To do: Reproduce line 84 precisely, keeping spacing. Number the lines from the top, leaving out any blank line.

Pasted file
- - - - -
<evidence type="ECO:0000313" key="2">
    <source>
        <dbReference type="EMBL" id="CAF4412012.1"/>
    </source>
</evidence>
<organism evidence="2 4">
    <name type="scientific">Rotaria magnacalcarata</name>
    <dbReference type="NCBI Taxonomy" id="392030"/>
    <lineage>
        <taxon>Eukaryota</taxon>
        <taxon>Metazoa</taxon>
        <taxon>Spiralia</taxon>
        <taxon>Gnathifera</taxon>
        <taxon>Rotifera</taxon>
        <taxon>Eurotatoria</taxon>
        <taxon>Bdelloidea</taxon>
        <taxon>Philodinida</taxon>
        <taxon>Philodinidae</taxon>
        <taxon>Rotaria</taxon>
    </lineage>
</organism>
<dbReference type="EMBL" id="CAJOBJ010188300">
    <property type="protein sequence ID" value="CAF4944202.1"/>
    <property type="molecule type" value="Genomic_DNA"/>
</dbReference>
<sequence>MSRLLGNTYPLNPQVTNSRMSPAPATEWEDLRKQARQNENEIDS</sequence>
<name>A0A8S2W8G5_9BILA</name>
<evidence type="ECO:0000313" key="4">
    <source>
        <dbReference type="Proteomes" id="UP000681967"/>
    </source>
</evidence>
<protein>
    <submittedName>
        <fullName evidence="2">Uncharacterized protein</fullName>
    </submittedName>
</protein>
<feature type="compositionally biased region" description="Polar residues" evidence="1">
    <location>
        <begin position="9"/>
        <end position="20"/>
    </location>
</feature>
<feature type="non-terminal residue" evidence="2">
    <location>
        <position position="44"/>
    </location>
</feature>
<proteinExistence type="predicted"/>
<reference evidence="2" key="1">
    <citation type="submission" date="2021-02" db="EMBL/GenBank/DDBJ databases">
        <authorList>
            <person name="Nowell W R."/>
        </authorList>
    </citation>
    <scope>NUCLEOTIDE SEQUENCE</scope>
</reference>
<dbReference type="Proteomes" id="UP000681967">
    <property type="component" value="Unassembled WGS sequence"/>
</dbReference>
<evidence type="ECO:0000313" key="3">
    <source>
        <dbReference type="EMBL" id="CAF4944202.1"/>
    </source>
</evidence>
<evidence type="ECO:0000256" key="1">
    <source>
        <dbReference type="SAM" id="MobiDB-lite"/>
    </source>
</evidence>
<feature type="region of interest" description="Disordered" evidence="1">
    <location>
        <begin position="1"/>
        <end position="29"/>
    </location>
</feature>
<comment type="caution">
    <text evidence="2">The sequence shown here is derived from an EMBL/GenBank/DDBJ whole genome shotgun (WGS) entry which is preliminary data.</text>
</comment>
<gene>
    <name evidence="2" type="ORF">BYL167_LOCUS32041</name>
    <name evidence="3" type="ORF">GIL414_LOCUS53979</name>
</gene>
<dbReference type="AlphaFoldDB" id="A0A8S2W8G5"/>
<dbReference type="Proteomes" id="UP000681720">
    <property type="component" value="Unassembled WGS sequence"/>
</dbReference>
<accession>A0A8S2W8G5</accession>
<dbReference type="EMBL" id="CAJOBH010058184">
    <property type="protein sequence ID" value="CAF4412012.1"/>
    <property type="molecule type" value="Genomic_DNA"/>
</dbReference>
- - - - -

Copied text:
<dbReference type="AlphaFoldDB" id="A0A8S2W8G5"/>